Fujitsu to test robot datacenter inspector that – trust us – won't take your jobs
Robots aren't hard. 5G in a room full of metal is. So is explaining why you need a bot to look at blinkenlights
Fujitsu Japan will trial a local 5G network as the sole connectivity option for a robot charged with inspecting a datacenter and reporting on any anomalies it finds.
From December 1, 2022 until March 17, 2023, an unnamed robot will roll around the Yokohama Data Center at Fujitsu Research Institute Limited.
The bot packs a 4K camera that will stream video and sound and, with the aid of unspecified analytics, detect any anomalies in servers by observing their blinking LED lights.
At this point readers may recall that servers are almost always wired into various management applications that detect and report any anomalies rather faster than will be possible if a robot is not due to roll by for a few minutes. This trial, therefore, probably does not fit into the genre of "Oh no, yet another robot threatening my career."
- UK awards Fujitsu $60m contract amid calls to suspend it from government work
- Fujitsu launches HPC and not-quite-quantum cloud services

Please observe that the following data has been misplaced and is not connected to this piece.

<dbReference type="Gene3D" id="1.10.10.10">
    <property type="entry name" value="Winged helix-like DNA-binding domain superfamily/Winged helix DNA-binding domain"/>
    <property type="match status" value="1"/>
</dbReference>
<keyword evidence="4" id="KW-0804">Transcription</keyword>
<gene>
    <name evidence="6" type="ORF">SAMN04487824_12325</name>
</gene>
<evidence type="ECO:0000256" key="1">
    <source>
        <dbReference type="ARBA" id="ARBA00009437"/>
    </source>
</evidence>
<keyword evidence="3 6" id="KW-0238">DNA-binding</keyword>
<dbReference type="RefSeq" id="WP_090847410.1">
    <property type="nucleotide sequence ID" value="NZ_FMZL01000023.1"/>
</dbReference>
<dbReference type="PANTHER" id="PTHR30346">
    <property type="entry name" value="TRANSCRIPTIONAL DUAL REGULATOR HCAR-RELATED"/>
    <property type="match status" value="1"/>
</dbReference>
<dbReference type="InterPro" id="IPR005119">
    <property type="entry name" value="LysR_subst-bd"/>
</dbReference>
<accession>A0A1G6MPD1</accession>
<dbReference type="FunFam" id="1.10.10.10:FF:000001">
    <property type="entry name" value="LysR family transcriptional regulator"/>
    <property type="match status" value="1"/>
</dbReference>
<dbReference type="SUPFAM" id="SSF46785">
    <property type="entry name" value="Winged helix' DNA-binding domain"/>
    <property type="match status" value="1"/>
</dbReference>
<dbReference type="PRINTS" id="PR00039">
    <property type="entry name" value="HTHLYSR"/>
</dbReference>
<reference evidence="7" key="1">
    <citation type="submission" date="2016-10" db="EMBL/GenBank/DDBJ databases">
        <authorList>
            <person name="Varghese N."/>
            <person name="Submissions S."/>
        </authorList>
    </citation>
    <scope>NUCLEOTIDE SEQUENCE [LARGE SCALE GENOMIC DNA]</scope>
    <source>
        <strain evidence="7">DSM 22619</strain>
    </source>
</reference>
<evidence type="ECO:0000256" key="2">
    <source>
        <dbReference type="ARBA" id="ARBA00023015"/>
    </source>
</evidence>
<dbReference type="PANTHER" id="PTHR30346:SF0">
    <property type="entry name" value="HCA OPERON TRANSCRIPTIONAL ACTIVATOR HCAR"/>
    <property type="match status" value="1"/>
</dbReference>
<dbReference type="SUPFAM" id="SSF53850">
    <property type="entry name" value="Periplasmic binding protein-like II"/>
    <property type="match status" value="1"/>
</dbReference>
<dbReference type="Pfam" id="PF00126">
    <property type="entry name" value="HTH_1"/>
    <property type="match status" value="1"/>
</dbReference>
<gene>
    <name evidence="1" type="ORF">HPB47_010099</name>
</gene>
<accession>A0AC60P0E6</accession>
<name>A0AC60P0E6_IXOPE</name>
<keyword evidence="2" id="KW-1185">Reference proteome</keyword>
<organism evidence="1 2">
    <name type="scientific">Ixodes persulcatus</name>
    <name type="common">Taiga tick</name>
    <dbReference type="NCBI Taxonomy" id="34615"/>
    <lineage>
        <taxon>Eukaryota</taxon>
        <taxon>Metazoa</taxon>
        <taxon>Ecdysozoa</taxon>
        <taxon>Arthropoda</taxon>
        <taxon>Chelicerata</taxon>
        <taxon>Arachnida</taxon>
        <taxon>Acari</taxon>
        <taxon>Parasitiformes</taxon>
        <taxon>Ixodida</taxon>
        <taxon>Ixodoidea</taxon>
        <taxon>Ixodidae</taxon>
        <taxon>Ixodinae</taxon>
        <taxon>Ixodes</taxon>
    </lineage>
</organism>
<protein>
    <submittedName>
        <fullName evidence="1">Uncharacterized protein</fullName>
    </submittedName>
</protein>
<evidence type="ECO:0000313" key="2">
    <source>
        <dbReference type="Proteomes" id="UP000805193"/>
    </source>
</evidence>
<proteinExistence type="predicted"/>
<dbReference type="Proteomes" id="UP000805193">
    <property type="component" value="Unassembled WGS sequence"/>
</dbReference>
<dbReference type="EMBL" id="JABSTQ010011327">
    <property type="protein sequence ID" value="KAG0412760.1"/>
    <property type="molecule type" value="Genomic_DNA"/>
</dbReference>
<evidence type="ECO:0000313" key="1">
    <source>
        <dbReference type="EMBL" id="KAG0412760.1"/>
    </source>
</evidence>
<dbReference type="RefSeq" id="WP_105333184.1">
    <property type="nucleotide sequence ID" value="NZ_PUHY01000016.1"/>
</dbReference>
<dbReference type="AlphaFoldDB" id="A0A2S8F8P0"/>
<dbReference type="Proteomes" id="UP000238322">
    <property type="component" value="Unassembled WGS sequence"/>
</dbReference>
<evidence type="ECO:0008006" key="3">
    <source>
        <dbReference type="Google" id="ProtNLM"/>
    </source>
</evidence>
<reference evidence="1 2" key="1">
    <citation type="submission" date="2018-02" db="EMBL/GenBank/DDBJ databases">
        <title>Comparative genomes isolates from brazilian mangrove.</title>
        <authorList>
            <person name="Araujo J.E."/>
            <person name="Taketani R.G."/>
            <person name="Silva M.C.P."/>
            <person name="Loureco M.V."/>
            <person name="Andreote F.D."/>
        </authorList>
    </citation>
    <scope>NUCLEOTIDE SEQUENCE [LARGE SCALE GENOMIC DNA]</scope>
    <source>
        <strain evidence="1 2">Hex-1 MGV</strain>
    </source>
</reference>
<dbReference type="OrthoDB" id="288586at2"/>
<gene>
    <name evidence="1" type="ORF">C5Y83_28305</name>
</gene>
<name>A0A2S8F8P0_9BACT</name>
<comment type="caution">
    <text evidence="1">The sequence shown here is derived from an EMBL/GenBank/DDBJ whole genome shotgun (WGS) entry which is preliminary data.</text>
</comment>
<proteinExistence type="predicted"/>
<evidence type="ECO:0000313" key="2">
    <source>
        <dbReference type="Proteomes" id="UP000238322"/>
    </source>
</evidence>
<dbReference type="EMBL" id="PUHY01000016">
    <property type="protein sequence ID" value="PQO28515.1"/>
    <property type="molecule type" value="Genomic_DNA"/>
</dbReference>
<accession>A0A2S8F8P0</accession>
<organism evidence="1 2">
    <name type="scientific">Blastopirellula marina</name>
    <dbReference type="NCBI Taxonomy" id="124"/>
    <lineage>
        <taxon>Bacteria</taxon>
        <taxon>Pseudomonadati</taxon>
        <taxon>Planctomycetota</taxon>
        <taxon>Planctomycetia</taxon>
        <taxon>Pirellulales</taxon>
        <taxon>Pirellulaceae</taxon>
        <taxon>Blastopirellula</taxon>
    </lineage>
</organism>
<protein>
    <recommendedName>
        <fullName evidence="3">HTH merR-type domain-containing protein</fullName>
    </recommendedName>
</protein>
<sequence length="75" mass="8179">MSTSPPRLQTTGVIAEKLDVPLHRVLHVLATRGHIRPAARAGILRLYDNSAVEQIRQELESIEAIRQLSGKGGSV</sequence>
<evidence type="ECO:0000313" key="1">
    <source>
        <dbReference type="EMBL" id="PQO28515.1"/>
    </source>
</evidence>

- Toyota R&D wheels Fujitsu's pseudo-quantum tech out onto vehicle assembly floor
- FYI: Alibaba Cloud says it has robot sysadmins that swap faulty disks in four minutes
So why is Fujitsu bothering?
Fun with RF appears to be the answer. In the company's announcement of the trial, it mentions that the 5G network to which the robot will connect was built with a distributed antenna system designed to ensure 5G works in a server room with a low ceiling and many tall barriers. The network also extends to the power supply room for the datacenter – an environment with many high-voltage cables laid on the ceiling and leaking RF.
Fujitsu will measure the effectiveness of that network to test the performance of 5G in the challenging environment of a datacenter.
And that's where this trial matters most – because vendors are pushing private 5G networks as an alternative to Wi-Fi. Private 5G offers all the network slicing and virtualization smarts that can be used in a public network, and Wi-Fi lacks comparable features.
As private 5G becomes more pervasive, it is therefore suggested it could supplant Wi-Fi – both because it's better tech and because few organizations have the appetite to run multiple incompatible wireless networks.
There's another reason Fujitsu's datacenter bot probably won't take off: it's a bit rubbish. At least compared to the robot Alibaba Cloud uses to remove and replace dead disk drives within servers in its datacenters. Alibaba's bot can do that job in four minutes. ®